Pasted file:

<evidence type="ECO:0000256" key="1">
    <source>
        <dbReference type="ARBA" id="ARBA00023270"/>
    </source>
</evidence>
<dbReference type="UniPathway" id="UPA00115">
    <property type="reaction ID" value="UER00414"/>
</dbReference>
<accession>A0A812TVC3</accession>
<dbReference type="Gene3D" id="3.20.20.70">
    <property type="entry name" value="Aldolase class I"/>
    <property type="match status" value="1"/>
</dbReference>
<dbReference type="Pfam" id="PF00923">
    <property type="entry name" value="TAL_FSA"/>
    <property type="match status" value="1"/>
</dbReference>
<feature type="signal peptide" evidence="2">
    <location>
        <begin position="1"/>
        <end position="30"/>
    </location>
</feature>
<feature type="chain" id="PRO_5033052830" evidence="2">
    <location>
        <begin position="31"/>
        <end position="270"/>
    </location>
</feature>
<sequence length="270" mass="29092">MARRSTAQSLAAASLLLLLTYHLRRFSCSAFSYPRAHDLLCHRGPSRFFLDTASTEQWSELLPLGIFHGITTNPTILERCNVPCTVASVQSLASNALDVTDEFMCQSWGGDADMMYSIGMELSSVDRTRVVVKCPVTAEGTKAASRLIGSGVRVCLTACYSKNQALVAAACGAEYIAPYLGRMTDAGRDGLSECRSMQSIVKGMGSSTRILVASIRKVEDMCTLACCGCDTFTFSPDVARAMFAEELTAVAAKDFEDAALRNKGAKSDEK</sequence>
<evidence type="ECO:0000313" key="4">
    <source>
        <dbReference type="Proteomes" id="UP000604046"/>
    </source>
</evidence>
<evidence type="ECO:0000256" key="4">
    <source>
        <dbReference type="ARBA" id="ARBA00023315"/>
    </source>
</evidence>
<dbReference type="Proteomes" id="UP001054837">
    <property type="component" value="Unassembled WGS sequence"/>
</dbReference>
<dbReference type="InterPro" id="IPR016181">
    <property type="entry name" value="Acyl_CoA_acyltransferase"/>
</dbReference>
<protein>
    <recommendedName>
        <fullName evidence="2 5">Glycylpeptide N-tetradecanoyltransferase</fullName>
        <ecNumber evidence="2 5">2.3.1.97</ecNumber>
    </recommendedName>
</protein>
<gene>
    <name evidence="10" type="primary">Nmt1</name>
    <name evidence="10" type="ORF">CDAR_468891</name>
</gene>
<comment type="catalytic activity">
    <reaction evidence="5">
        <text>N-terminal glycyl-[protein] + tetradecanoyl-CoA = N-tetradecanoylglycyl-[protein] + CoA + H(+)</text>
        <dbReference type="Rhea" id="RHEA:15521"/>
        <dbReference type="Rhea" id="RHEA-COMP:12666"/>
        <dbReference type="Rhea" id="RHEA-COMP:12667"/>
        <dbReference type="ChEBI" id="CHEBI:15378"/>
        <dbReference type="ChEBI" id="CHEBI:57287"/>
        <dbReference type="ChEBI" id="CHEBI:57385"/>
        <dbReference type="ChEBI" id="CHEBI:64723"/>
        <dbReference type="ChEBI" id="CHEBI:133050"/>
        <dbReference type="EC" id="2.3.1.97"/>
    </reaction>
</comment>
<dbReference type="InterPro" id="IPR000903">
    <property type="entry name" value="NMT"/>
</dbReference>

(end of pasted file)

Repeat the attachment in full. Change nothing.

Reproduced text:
<evidence type="ECO:0000256" key="1">
    <source>
        <dbReference type="ARBA" id="ARBA00023270"/>
    </source>
</evidence>
<dbReference type="UniPathway" id="UPA00115">
    <property type="reaction ID" value="UER00414"/>
</dbReference>
<accession>A0A812TVC3</accession>
<dbReference type="Gene3D" id="3.20.20.70">
    <property type="entry name" value="Aldolase class I"/>
    <property type="match status" value="1"/>
</dbReference>
<dbReference type="Pfam" id="PF00923">
    <property type="entry name" value="TAL_FSA"/>
    <property type="match status" value="1"/>
</dbReference>
<feature type="signal peptide" evidence="2">
    <location>
        <begin position="1"/>
        <end position="30"/>
    </location>
</feature>
<feature type="chain" id="PRO_5033052830" evidence="2">
    <location>
        <begin position="31"/>
        <end position="270"/>
    </location>
</feature>
<sequence length="270" mass="29092">MARRSTAQSLAAASLLLLLTYHLRRFSCSAFSYPRAHDLLCHRGPSRFFLDTASTEQWSELLPLGIFHGITTNPTILERCNVPCTVASVQSLASNALDVTDEFMCQSWGGDADMMYSIGMELSSVDRTRVVVKCPVTAEGTKAASRLIGSGVRVCLTACYSKNQALVAAACGAEYIAPYLGRMTDAGRDGLSECRSMQSIVKGMGSSTRILVASIRKVEDMCTLACCGCDTFTFSPDVARAMFAEELTAVAAKDFEDAALRNKGAKSDEK</sequence>
<evidence type="ECO:0000313" key="4">
    <source>
        <dbReference type="Proteomes" id="UP000604046"/>
    </source>
</evidence>
<evidence type="ECO:0000256" key="4">
    <source>
        <dbReference type="ARBA" id="ARBA00023315"/>
    </source>
</evidence>
<dbReference type="Proteomes" id="UP001054837">
    <property type="component" value="Unassembled WGS sequence"/>
</dbReference>
<dbReference type="InterPro" id="IPR016181">
    <property type="entry name" value="Acyl_CoA_acyltransferase"/>
</dbReference>
<protein>
    <recommendedName>
        <fullName evidence="2 5">Glycylpeptide N-tetradecanoyltransferase</fullName>
        <ecNumber evidence="2 5">2.3.1.97</ecNumber>
    </recommendedName>
</protein>
<gene>
    <name evidence="10" type="primary">Nmt1</name>
    <name evidence="10" type="ORF">CDAR_468891</name>
</gene>
<comment type="catalytic activity">
    <reaction evidence="5">
        <text>N-terminal glycyl-[protein] + tetradecanoyl-CoA = N-tetradecanoylglycyl-[protein] + CoA + H(+)</text>
        <dbReference type="Rhea" id="RHEA:15521"/>
        <dbReference type="Rhea" id="RHEA-COMP:12666"/>
        <dbReference type="Rhea" id="RHEA-COMP:12667"/>
        <dbReference type="ChEBI" id="CHEBI:15378"/>
        <dbReference type="ChEBI" id="CHEBI:57287"/>
        <dbReference type="ChEBI" id="CHEBI:57385"/>
        <dbReference type="ChEBI" id="CHEBI:64723"/>
        <dbReference type="ChEBI" id="CHEBI:133050"/>
        <dbReference type="EC" id="2.3.1.97"/>
    </reaction>
</comment>
<dbReference type="InterPro" id="IPR000903">
    <property type="entry name" value="NMT"/>
</dbReference>